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SUMMARY OF PASSING EVENTS.

Cholera and its Remedy.

Locking the Doors of Railway…

The Cattle Plague.

Close of the New Zealand War.

♦ ITALY.

- OPENING OF THE SUEZ CANAL.

THE GREAT GERMAN POWERS ON…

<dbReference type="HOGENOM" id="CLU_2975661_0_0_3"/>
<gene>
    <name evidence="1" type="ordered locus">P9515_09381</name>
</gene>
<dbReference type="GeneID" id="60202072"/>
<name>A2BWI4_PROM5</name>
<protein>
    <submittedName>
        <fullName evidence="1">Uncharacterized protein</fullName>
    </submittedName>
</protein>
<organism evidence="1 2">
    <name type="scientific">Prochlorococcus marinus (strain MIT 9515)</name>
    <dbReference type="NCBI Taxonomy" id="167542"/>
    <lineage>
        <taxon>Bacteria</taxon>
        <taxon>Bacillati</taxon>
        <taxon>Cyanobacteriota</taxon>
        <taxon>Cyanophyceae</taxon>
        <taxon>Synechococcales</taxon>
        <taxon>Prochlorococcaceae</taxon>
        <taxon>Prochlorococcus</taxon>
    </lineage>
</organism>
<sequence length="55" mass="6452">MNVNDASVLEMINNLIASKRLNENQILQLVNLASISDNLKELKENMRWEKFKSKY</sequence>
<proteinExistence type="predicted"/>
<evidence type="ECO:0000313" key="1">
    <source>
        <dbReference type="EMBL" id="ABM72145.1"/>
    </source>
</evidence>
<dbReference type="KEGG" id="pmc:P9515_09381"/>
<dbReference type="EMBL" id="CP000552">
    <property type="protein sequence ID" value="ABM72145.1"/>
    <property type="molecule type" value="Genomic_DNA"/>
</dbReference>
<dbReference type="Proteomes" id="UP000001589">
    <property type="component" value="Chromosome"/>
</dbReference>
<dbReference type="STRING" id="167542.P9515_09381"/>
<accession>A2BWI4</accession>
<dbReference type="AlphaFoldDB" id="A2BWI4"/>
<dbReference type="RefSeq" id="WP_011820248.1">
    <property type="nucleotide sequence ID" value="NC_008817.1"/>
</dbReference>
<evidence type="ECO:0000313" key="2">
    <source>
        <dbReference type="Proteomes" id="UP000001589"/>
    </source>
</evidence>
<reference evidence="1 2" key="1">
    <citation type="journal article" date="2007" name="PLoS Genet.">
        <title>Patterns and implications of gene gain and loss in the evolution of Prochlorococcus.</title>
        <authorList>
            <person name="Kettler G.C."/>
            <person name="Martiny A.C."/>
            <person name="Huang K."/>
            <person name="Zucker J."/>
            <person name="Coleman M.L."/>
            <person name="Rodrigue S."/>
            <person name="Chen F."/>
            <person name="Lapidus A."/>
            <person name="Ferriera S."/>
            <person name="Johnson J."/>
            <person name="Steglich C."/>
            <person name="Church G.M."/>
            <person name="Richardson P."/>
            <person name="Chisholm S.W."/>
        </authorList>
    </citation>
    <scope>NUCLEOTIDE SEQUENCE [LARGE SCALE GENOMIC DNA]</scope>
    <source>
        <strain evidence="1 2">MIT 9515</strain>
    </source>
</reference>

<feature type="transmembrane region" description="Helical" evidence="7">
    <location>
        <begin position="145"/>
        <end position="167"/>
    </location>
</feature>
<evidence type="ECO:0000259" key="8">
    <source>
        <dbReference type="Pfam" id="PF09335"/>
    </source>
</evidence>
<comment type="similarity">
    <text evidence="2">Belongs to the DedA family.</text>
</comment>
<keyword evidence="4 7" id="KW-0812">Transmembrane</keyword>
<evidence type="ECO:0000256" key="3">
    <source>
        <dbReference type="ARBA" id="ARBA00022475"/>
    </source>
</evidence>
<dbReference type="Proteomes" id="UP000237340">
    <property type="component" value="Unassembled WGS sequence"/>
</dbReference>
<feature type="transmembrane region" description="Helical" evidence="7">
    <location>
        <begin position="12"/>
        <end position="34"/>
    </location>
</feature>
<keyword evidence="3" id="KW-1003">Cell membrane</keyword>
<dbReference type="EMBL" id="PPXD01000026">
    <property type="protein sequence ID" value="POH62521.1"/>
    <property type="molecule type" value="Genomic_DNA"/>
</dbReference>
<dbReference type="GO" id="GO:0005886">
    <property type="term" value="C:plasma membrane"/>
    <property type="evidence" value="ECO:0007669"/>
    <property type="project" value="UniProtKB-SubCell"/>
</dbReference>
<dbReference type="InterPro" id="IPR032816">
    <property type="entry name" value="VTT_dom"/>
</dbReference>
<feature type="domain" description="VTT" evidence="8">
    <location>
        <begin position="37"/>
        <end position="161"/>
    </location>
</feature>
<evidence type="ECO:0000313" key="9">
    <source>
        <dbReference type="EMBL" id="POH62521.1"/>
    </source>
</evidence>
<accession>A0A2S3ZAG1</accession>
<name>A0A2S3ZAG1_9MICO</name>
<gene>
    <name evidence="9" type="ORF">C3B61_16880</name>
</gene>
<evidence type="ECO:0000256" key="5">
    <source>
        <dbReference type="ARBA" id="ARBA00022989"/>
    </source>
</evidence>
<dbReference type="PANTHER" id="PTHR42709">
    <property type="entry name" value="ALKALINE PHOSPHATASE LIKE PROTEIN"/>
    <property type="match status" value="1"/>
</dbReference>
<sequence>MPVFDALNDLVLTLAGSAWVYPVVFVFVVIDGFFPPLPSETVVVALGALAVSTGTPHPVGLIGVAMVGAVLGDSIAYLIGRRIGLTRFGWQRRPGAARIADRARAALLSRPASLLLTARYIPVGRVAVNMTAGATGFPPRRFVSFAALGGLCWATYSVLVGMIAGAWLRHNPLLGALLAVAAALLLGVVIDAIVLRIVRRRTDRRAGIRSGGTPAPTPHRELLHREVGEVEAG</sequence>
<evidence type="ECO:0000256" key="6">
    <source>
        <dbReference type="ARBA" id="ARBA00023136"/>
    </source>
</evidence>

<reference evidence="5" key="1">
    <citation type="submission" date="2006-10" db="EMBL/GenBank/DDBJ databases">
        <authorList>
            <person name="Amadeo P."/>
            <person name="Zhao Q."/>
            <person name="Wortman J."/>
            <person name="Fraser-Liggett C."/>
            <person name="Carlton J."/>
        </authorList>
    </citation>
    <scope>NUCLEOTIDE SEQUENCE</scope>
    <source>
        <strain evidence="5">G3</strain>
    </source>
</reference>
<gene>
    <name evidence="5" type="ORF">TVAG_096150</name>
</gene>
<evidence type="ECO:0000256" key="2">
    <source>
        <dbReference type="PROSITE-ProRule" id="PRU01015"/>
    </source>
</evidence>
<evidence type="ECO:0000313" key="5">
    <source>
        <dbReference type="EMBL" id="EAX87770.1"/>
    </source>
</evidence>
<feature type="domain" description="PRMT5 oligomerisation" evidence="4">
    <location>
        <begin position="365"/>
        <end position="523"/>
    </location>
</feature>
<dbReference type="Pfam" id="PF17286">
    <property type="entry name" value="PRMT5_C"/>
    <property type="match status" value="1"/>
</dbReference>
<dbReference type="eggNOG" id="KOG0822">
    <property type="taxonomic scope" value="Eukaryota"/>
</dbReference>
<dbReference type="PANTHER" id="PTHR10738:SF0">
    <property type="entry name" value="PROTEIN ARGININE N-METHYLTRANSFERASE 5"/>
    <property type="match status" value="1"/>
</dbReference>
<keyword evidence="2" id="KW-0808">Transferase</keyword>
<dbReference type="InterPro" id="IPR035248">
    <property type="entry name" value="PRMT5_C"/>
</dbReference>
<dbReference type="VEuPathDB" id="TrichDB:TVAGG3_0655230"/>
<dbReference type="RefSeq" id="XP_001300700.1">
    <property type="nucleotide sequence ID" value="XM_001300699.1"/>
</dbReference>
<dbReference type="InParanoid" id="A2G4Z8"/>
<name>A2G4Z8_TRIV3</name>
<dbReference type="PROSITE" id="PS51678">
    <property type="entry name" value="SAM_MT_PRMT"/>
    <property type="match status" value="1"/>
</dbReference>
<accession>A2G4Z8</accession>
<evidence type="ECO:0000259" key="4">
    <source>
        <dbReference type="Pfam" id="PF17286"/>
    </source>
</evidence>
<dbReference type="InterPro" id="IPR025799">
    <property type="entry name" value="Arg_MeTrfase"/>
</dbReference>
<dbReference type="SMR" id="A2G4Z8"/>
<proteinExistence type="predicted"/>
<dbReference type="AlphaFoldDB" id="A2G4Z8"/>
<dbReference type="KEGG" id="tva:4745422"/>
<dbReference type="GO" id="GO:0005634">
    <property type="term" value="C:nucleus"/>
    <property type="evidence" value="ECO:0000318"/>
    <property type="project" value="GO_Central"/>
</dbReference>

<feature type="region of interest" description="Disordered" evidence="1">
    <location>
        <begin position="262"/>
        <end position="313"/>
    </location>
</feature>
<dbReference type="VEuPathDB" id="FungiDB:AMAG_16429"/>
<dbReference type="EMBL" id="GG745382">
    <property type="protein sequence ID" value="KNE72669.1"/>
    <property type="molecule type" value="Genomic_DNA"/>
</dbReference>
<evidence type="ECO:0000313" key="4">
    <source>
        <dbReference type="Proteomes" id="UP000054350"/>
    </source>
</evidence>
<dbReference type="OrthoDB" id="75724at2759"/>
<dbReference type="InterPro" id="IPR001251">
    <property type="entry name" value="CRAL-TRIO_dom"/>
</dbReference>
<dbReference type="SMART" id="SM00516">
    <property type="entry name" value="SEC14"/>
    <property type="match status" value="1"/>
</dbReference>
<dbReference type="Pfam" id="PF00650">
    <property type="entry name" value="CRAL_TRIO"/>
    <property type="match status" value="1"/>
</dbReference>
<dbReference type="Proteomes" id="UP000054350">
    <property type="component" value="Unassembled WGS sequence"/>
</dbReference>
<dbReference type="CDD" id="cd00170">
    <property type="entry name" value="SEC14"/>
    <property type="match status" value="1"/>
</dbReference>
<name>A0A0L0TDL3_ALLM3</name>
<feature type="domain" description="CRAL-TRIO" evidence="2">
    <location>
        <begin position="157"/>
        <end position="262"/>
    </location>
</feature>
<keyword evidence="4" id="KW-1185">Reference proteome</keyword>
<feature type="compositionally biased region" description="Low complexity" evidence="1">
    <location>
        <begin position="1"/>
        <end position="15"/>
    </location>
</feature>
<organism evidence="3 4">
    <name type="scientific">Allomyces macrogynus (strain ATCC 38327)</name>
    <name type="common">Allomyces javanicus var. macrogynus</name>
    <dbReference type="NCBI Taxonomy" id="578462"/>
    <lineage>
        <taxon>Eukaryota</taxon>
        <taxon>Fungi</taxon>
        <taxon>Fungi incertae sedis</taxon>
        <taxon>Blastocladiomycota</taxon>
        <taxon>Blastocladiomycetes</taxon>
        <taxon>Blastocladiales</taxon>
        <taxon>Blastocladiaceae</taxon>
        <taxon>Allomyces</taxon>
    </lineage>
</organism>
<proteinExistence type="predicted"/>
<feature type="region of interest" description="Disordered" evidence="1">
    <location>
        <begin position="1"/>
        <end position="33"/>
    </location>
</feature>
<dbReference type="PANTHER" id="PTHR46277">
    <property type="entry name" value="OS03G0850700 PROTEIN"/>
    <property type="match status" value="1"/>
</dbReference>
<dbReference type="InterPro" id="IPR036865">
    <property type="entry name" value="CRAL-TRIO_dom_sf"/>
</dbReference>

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THE GREAT GERMAN POWERS ON THE SCHLESWIG-HOLSTEIN QUESTION. A special correspondent of a London contemporary, writing from Berlin on the 16th of August, says :— "Some of the most threatening clouds have disappeared from the political sky. The meeting between the Emperor of Austria and the King of Prussia, on which all the friends of peace found their hopes, will positively take place. The King will leave Gastein in a few days, and return via Salzburg. It is believed that the Emperor will be present at the rifle festival which is to be held at the latter place on the 18th, and, perhaps, also the King of Bavaria and the Grand Duke of Hesse. In spite of these accounts, however, a good deal of uneasiness still prevails, most people believing that the present improvement is but a calm between two storms, and that even the visit of the Emperor is but an act of pure courtesy, that will not be attended with any consequences. All that is expected to result from Count Blome's second mission is an understanding on the prolongation of the joint possession. But even this consummation will be at- tended with difficulties. It is certain that Prussia, as a condition sine qua non to this settlement insists upon the departure or expulsion of the Duke of Augustenburg, upon an alteration in the organisation of the Administration and introduction of a more rigorous system of joint government on the part of the two Powers, and, above all, upon the removal of Augustenburg influence. To judge from the late manifestations of the Vienna Cabinet one would scarcely suppose the latter to be in the necessary frame of mind to comply with these pretensions. Notwithstanding, the last accounts state that Austria is ready to submit on these points. It is affirmed that the Duke, since his councillors have left him for different destinations, has determined to follow their example, a resolution at which he would scarcely have arrived without a hint from Austria, or at least some indication that this step would give satisfaction at Vienna. Another indication of compliance on the part of Austria has been furnished by the circumstance that a series of measures in the direction desired at wh J6<s K?n •op-^d, the provincial adminis- tration of Schleswig-Holstem. Lastly, we are told that General Von Manteuffel will retain the command of the troops of both Powers, and will soon present himself in this capacity to the Emperor at Vienna, an event which could scarcely occur if the mutual relations of the "proprietors" possessed the dangerous character attributed to them by public opinion. But even in the most favourable case such an understanding really taking place and lasting an indefinite time, all parties would still be far from a satisfactory goal The Schleswig-Holsteiners would be blessed with two jealous and disunited Regents Austria would realise neither the hopes of the Dake of Augustenburg nor of her German confederates; and she would, moreover, be continually exposed to the danger of her influence being from year to year more fr mLU1rermine- 7 Prussia> Prussia would r derive none1 of those benefits from the Duchies which she anticipated. It is, therefore no woxxaer tnac tne Liberal party should violently oppose the continuance of the provisional state of things, and charge the Schleswig-Holsteiners in fierce language with the creation of this abnormal position by their political infatuation, as the expression is. I subjoin the following extract from the Kolnische Zeitung on this subject "This compromise," says the Rhenish journal, wfll ieave much to be desired in every direction- still it possesses the advantage that war will be avoided and time given for reflection. May this time be profitably employed, and particularly so by the Schleswig-Holsteiners. They never oared anything for the Augustenburgers-not even during the first days after the death of Frederic VII. did anybody in the Duchies think of the Augustenburg hereditarv claims. Their zeal for the alleged hereditary Duke if.lia ml1-ch,newer dat.?' and the entire legitimacy as ^oblematical as possible. Among the Schleswig- Holsteiner teachers of State rights nobody, for the B { °* !?. y/eara of this century, ever doubted the Danish right of succession to Schleswig, and even for Holstem the Augustenburg right can by no means be proved to apply to the whole of the country. But even if the doubtful hereditary right should not have jundically expired, as affirmed by the Prussian Crown jurists and lately also by Austria, it has at any rate been morally forfeited. And is it for the sake of questionable a title that the Schleswig-Holsteiners are going to incur the misery of "petty stateism ?" Where are the Schleswig-Holsteiners of 1848 and 1849, who formed the essence of the German y— ?. We*0 never tired of assuming that they were Prussian to the bone; that, if Prussia would but liberate them from Democrats, they would become Prussians cheerfully? Where see one now and then in the Daohies. The others will not even offer Prussia ¿:L. _'L. w1110^ was already conceded by the Imperial Con- • stitution of the 29 th March, 1849, and if they refer to the miserable system of Government that at present exists in Prussia, this is but a poor pretext for their unhappy. desertion of the great German fatherland. If the t0Abe introduced to-morrow co5d scarilv ? concessions to Prussia som? nf T7 ,Ie?? Pa8sionate. It is the ancient song °t the great German nation — the jealousy, the dissension, and rivalry of the German rulers! None will submit to the other. Fortunately this is no longer necessary. A great German State has been formed, uniting Germans of al- ,9 most every race. Under what race are the Schles- wig-Holstemers, whose manliness and capability nobody disputes, to subordinate themselves ? Under the Brandenburg, perhaps, with its much talked-of junkers, who are as little to our taste as to that of the Schleswig-Holsteiners. Brandenburg forms but a small part of the State of Prussia, and the Schleswig- Holsteiners are much more closely related to the Brandenburgers, the Pomeranians, &c., than, for in- stance, we Rhinelanders. And they will be allowed to have as much influence on us as we on them." »